This is the second of a number of posts pertaining to the progress of my 21M.299 (The Social Lives of Instruments) final project, The Springboard.
By now I have received enough materials to begin experimenting with my Springboard ideas.
The first item I received was my bow. Prior to this, I had only held a bow once, so this was definitely new to me. The first thing I did was familiarize myself with it and look up how bows are tightened and typically held; it turned out there’s no completely standard way to hold one (there are variations on a basic grip), so I just held it as was comfortable. I then applied the rosin, which was difficult since it was a new bar and completely smooth. After scratching the surface, the rosin began transferring from the bar onto the bow.The next thing I did was look around my room for something to play. My bass guitar was in lab, so I couldn’t try that… but wait, what’s this?
My desk lamp has springs! So I began to play my lamp with a bow.
Initially it was awkward to get a tone out of the springs. First I needed to figure out how to run the bow along the springs- I quickly discovered that the best way was near-parallel along the length of the springs. When perpendicular, the hair of the bow tended to get caught between the individual coils, risking damage to the bow and also not generating any sound.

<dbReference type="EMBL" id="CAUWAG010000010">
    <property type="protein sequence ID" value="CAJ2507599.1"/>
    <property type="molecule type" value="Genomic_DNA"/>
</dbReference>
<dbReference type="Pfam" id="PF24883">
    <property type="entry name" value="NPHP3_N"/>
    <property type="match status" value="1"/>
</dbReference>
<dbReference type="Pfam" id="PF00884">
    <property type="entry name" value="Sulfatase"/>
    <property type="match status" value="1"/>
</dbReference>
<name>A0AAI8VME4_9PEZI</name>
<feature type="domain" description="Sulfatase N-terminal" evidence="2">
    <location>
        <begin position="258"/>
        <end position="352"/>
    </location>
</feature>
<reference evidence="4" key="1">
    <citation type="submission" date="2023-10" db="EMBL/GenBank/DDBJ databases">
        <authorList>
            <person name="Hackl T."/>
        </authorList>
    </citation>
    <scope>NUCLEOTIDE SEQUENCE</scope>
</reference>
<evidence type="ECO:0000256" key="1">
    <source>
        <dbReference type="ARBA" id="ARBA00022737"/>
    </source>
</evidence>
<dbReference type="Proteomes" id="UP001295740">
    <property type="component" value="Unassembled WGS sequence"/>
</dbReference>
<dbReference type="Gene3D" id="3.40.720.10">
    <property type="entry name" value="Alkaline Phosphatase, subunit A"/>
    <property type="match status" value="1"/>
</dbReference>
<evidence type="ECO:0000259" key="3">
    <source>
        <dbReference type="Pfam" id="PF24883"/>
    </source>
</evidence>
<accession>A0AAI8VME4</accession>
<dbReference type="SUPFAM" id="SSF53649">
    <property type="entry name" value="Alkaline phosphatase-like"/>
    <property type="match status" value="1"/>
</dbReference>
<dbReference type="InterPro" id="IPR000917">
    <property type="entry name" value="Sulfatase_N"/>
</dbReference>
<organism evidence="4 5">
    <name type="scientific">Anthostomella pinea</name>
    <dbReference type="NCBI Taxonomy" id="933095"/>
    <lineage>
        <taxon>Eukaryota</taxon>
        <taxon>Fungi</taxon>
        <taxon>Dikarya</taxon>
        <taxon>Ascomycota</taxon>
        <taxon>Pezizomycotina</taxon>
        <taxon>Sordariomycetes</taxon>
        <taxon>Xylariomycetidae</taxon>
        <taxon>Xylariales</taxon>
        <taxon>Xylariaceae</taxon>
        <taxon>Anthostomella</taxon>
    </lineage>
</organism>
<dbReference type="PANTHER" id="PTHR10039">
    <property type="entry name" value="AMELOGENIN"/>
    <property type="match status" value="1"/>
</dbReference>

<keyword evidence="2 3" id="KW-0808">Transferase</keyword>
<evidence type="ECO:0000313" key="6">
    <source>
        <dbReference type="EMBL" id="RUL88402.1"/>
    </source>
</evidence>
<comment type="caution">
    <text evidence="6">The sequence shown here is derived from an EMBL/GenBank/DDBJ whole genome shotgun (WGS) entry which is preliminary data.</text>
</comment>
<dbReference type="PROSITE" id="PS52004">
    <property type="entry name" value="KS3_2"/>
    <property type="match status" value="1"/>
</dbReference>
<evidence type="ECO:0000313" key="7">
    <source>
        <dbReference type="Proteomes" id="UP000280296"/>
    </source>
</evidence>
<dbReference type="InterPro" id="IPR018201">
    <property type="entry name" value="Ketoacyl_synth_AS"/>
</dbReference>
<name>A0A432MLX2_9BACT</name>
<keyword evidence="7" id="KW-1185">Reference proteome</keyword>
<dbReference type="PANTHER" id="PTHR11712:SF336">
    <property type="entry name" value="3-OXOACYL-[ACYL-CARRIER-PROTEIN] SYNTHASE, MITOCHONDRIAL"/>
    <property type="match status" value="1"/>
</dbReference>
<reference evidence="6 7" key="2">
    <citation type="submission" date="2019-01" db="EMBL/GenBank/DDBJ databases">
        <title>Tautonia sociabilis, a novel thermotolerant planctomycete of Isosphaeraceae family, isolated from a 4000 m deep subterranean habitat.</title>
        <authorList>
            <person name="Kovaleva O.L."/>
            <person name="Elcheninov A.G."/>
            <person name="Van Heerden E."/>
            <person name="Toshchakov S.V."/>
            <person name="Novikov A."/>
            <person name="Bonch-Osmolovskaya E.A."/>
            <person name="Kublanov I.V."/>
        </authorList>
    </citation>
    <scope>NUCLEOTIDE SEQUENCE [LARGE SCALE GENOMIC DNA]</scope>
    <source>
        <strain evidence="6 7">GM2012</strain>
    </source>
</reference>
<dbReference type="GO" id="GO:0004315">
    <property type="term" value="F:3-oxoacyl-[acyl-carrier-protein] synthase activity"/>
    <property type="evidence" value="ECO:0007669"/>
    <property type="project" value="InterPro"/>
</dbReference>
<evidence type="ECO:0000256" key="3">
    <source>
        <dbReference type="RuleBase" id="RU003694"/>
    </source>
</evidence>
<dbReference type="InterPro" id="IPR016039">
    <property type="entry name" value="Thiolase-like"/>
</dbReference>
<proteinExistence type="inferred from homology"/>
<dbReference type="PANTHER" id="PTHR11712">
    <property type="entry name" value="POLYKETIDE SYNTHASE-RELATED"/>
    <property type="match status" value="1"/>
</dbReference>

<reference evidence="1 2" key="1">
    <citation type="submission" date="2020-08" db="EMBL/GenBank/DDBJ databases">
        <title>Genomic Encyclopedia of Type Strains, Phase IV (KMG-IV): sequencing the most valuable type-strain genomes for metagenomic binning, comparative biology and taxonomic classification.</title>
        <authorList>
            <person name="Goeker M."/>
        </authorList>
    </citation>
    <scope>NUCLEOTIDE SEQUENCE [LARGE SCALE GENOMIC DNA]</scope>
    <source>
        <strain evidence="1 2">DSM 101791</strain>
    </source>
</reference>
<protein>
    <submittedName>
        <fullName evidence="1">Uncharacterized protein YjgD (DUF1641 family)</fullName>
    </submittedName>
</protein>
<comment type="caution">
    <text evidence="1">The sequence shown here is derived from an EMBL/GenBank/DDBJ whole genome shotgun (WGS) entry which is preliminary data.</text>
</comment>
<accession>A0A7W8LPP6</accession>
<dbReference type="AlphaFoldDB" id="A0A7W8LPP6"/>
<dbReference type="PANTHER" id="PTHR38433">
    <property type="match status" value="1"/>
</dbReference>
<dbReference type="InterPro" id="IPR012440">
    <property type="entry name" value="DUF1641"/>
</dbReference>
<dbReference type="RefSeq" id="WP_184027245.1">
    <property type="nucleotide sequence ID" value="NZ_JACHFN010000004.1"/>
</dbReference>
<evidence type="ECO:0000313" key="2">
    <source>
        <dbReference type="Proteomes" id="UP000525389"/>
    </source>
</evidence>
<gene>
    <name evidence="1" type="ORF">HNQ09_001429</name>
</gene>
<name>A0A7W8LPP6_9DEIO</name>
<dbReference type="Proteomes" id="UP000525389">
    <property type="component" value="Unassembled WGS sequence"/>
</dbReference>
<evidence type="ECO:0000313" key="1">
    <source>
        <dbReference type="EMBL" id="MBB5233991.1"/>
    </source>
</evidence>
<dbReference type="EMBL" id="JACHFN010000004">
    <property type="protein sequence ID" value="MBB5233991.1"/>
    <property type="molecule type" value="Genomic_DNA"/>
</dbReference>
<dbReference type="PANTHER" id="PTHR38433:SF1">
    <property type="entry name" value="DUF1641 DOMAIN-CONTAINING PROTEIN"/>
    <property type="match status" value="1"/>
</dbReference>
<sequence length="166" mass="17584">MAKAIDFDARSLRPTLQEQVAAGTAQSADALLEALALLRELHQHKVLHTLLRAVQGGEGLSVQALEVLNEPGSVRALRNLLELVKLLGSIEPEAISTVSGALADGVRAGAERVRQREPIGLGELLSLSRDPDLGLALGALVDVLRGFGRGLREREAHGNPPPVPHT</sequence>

After figuring this out, I started getting tone. Initially the tones were high pitched and piercing, similar to a large metal thing being dragged across a concrete surface. However after some practice, I began to achieve a sustained lower tone that was more harmonic and less piercing.
I adjusted the lamp in order to see how stretching the spring affected the tone. I expected that pitch would correlate to length, however it seemed to affect timbre much more. Longer stretched lengths provided a clearer tone, whereas shorter lengths seemed more harmonically “dirty” and guttural.
One uncertainty that arose was a change in pitch depending where along the bow I was. Meanwhile speed of bowing had no affect on the pitch (but on the loudness and timbre). I’m unsure why the pitch changed depending on where along the bow I was, but I suspect this is a fluke to this particular setup- possibly uneven application of rosin?
Once the real springs arrive further testing can be done.